Solving the server puzzle: Making the ‘workloads’ work for you
Last year, we saw several traditional norms being put to test. Nothing escaped it, including the educational system. Schools, teachers, students and parents had to unlearn the long-established ways of schooling. They had to adopt and adapt to a hybrid model of teaching and learning. Classes became virtual, teacher-student-parent interactions shifted to online meeting rooms, assignments and assessments got integrated with cloud-based collaboration and productivity tools available in the market. In short educational institutions had to embrace technology unlike before to mobilize remote classrooms.
The experience of the educational system is akin to the odds businesses had to navigate during this period. Large and small businesses alike had to expand their operations to include remote ecosystems. While larger organisations fared marginally better with their resources and infrastructure, it’s the small office/home office (SOHO), small and midsize business (SMB) and remote office/branch office (ROBO) customers who had to scramble for innovation and transformation. Even as we speak, many are searching for the right compute to run their business; and they need them as pocket friendly as they’d come.
The ‘big’ small business problem
It’s quite reasonable for SMBs, SOHOs, and ROBOs to be confused about purchasing an on-premises server or leasing it from a third-party company. Finding the right cost-friendly option could make a world of difference for them. Many a time, they host their workloads through partner data centres. But when you rely on third-party server providers, you lose complete control over your data and software. On-premise server solutions address such challenges, but they come at a cost.
However, for SMBs, the key challenge is not just affordability alone. They must constantly maintain the hardware they’ve invested in. (Read non-stop power supplies, power backup generators, fire suppression and cooling infrastructure, multiple redundant power lines for efficient workload management etc.) In spite of all the maintenance, their servers still run a chance of not supporting their application workloads, leading to downtimes, system crashes, power outages, fluctuating CPU and memory usage and potential data loss.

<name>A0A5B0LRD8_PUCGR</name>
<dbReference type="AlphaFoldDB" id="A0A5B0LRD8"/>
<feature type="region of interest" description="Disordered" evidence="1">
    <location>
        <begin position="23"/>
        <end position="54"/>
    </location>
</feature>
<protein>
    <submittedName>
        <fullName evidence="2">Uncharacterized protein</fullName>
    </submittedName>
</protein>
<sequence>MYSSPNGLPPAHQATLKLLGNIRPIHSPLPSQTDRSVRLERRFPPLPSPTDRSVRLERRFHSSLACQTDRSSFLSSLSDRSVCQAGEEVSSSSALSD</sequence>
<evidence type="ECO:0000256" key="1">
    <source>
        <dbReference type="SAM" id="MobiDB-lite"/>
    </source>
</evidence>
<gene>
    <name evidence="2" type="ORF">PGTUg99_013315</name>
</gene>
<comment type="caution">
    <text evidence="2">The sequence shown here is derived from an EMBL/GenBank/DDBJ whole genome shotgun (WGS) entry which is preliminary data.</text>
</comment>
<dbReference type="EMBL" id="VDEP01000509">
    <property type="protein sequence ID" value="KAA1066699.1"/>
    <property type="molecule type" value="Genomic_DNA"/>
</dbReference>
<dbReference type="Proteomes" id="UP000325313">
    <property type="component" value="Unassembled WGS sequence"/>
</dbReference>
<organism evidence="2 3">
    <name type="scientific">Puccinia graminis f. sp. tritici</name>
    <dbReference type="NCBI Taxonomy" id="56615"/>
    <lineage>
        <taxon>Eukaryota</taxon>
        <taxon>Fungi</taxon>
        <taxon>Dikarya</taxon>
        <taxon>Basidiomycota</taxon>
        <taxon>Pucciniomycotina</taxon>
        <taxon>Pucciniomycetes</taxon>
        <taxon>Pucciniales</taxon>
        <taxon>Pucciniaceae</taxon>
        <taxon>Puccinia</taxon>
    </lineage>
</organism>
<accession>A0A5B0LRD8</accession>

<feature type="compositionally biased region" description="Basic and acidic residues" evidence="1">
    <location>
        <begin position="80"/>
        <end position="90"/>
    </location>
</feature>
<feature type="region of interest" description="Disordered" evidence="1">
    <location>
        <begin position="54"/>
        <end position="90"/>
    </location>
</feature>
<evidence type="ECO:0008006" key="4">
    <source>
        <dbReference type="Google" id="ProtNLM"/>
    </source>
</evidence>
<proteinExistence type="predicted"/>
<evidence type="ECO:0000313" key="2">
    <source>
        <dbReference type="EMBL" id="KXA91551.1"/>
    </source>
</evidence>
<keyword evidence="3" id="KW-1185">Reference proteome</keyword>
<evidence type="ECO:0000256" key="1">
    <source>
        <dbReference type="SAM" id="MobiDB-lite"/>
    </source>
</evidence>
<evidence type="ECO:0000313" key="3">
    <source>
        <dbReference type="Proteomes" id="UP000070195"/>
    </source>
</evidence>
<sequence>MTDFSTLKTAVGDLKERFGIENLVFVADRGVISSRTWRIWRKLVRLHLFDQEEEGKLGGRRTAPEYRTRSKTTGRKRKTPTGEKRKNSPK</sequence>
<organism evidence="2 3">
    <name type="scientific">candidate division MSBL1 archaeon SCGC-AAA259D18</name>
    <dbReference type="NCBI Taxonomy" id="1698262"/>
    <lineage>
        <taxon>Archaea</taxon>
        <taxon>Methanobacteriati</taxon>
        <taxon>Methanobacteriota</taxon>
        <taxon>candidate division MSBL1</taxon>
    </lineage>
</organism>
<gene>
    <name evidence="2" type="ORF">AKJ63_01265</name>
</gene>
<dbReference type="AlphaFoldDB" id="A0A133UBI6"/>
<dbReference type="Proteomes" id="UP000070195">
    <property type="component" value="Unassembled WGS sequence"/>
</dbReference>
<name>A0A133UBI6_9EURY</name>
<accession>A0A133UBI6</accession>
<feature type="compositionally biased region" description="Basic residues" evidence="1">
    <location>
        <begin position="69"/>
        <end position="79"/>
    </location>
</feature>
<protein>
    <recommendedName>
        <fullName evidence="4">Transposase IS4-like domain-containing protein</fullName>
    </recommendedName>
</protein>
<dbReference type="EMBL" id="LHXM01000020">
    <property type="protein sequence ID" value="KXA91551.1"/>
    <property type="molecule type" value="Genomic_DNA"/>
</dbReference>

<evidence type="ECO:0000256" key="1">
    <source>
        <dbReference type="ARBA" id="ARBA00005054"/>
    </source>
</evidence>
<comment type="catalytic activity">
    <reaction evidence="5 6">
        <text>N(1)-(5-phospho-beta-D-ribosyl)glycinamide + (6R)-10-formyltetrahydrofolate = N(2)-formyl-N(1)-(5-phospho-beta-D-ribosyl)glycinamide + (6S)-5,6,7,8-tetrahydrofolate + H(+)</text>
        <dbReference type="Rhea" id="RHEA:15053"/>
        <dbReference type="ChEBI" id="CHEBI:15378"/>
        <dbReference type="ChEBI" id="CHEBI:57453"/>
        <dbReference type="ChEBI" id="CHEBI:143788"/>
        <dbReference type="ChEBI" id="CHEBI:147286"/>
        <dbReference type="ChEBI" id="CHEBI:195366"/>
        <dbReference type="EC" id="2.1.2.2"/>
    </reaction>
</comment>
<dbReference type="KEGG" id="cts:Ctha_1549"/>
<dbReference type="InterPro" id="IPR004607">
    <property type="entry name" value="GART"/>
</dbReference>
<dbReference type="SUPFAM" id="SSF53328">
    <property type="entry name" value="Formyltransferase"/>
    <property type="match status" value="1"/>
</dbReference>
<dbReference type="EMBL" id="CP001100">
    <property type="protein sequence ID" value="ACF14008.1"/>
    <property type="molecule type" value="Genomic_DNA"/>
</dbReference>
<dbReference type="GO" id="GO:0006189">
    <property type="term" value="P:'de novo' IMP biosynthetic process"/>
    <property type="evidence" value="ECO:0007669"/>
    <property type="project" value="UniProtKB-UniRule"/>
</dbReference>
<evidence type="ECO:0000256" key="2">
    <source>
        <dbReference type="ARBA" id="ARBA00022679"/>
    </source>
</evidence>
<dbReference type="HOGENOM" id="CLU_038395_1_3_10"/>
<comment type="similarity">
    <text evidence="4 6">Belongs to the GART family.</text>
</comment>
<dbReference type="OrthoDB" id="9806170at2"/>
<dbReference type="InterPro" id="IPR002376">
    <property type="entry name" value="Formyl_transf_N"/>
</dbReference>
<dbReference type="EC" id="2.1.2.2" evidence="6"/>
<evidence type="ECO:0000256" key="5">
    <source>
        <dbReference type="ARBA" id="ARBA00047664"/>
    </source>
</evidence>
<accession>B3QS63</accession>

The core reason behind these issues is the fact that the nature of application workloads varies from business to business. Some require high compute capabilities, while some require maximum sustained workload throughput. Some businesses desire the least amount of computational latency for their workloads, while others are even willing to trade off performance for server reliability when it comes to mission-critical workloads. If the server doesn’t align itself to the workload requirements of the business, then it’s set to fail.
Tuning server performance to suit workloads
Interestingly enough, Hewlett Packard Enterprises’ (HPE) new line of ProLiant MicroServer Gen 10 Plus seems to have captured the pulse of small and medium businesses. They have come up with servers adaptable for diverse workloads and environments that seem to be affordable yet compact. Their entry level servers can be customized for on-premises or hybrid cloud possibilities and come with an attractive range of workload-based profiles.
Workload Profiles is an HPE Intelligent System Tuning (IST) feature that allows organizations to tune the resources in their HPE ProLiant server by choosing a preconfigured workload profile. The General Power Efficient Compute profile applies the most common performance settings that benefit most application workloads while also enabling power management settings. The General Throughput Compute profile is intended for workloads where the total maximum sustained workload throughput is needed. The General Peak Frequency Compute profile helps one benefit from processors or memory that must achieve the maximum frequency possible, for any individual core, at any time. There are other modes for high compute, virtualization, low latency, and mission-critical workloads.
The fact that there is a decision support profile intended for Enterprise Business Database (Business Intelligence) workloads and a Graphic Processing profile (intended for workloads that are run on server configurations that utilise Graphics Processing Units) speaks volumes about HPE’s research and effort to cover a wide spectrum of small businesses struggling with server performance issues. And to top it off, the server’s power-packed with 3rd Gen Intel Xeon Scalable Processors, which can be optimized for cloud, AI, enterprise, HPC, network, security and IoT workloads.
It only comes as a smart move given the fact that HPE wanted to focus not only on the cost benefits that AMD provided, but also on the level of performance demanded by their small business clients. As far as this new range of microservers is concerned, the Xeon processors deliver 2.7 times the compute performance compared to its predecessors. These Intel processors offer the right core count, performance, cache and higher speed memory at an attractive price point for SMBs.
After all, unprecedented times like these call for smarter measures — something like these new micro servers that strike the perfect balance between price, power and expandability.